Interview with Paul Raithby

Received 25th October 2011 , Accepted 25th October 2011

plate, filename = c1cc90173g-p1.gif
Paul Raithby is Professor of Inorganic Chemistry at the University of Bath, UK, prior to which he was a faculty member of the Department of Chemistry and Fellow of St Catharine's College at the University of Cambridge for 25 years. A past president of the British Crystallographic Association (2006–2009), he has been awarded the RSC Corday Morgan Medal and Prize (1988) and the RSC Prize for Structural Chemistry (2008). He has over 770 publications and is among the 30 most cited British physical scientists. His research interests span aspects of chemical crystallography, organometallic polymer synthesis and investigations into their opto-electronic properties, transition metal carbonyl cluster chemistry, and investigations of structural systematics using statistical and molecular mechanics methodologies.

Do you remember what it felt like to publish your first ChemComm article?

Yes, my first ChemComm (DOI:10.1039/C39740000040) was my very first paper, and involved a crystal structure determination that I had carried out as a final year undergraduate project. I was very excited to have had a paper published and this launched a lifelong enthusiasm for a career in chemical research.

How has your research evolved from your first to your most recent article?

My research has developed enormously since my first ChemComm. Although it is still based on X-ray crystallography, rather than determining the structures of crystals that have come out of a reaction, we are now determining the structures of molecules within crystals that may have only microsecond lifetimes. We are developing crystallographic techniques so that we can ‘watch’ reactions as they occur. We are fortunate that we have a grant that gives us access to the new Research Complex at Harwell and all the associate facilities at Diamond, ISIS and the Central Laser Facility, which will support us in achieving our target of ‘making molecular movies’.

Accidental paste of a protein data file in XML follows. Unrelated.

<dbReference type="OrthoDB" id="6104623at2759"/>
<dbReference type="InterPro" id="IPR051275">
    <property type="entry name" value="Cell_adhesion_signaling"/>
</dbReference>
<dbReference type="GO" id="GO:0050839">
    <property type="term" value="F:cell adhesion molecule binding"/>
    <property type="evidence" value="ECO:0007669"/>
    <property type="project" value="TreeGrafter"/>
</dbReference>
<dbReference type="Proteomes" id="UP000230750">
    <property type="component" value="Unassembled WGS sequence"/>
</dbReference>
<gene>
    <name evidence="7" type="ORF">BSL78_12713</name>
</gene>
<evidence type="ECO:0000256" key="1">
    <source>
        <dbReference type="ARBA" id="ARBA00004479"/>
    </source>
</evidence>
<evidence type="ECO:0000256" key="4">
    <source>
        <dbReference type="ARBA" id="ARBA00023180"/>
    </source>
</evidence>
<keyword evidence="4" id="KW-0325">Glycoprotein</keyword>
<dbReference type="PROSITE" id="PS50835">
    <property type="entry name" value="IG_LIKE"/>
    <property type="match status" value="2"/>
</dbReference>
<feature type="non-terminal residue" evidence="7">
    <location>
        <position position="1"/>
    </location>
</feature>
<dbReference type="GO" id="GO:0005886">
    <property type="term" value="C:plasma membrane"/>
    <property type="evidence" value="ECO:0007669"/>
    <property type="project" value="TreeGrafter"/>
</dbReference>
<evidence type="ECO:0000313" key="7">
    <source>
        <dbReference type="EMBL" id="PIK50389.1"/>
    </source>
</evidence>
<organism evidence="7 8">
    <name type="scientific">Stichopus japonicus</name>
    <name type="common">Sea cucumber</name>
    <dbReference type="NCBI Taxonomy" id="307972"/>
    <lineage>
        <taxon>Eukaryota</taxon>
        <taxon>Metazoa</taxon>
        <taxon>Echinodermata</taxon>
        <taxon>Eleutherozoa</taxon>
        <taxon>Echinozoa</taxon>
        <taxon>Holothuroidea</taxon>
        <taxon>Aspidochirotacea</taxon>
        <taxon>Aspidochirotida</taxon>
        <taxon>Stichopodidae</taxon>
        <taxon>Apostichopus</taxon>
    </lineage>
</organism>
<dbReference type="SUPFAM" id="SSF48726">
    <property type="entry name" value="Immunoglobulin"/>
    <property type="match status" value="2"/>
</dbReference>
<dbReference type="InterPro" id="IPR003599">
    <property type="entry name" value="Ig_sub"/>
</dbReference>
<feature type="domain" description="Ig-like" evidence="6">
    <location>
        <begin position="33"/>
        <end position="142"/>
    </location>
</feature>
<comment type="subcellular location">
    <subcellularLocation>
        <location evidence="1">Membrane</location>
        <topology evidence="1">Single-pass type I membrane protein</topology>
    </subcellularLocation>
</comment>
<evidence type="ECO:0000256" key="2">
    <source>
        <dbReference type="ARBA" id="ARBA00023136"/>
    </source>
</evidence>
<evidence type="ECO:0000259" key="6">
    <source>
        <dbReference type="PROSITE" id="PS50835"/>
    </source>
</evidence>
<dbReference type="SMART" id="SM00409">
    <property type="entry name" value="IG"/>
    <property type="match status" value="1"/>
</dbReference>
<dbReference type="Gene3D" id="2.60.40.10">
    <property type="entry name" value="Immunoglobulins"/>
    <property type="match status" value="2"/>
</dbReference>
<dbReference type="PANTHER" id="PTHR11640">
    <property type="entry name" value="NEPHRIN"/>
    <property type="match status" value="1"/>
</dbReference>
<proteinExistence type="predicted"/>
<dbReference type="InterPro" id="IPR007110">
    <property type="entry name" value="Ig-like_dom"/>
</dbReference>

What do you like most about publishing in ChemComm?

There are several reasons that I like publishing in ChemComm. Firstly, the turnaround time is usually very good so that our work gets published quickly. Secondly, the articles are very professionally presented with the free use of colour. The journal style makes the articles easy to read and one can pick up the key points from the paper quickly.

What aspect of your research are you most excited about at the moment?

Our photocrystallographic work is undoubtedly very exciting. The ability to be able to determine the full 3-dimensional structure of a molecule that may only be metastable or have a lifetime of microseconds or less is fantastic. We hope that, with the advances that we are making, this groundbreaking technique will be more widely used. In this way other research teams will also be able to make their own ‘molecular movies’ in order to learn more about chemistry ‘as it happens’.

What is the best part of your job?

I thoroughly enjoy my research. I still love seeing new structures being solved and having the chance to think about how the new results fit into a pattern. I am very fortunate that crystallographic techniques have developed so much during my career and that we now have access to synchrotrons, with high intensity X-ray sources, that make experiments that we could only dream of a decade ago a real possibility. I also enjoy teaching at both the undergraduate and postgraduate level. Watching the students develop is very rewarding.

What is the secret to success in scientific publishing?

I guess having some elegant science that allows you to tell a story and develop an idea in a paper is very helpful. The papers that I enjoy reading most are those that have both a ‘wow’ factor and develop a new idea.

What is your advice to young emerging scientists?

Although it is tough becoming an academic at the moment my advice would be to keep trying. Perseverance is a very useful attribute to have, and if you couple that with scientific ability and good ideas, over a period of time you will succeed.

What do you do in your spare time?

I do not seem to get much, but when I can I enjoy watching cricket and rugby, and summer holidays walking with my wife in the Swiss mountains are a highlight of the year.

By the time I'm 100 I would like to have……

…published a thousand papers and helped chemists to meet the challenges of the 21st century.

This journal is © The Royal Society of Chemistry 2012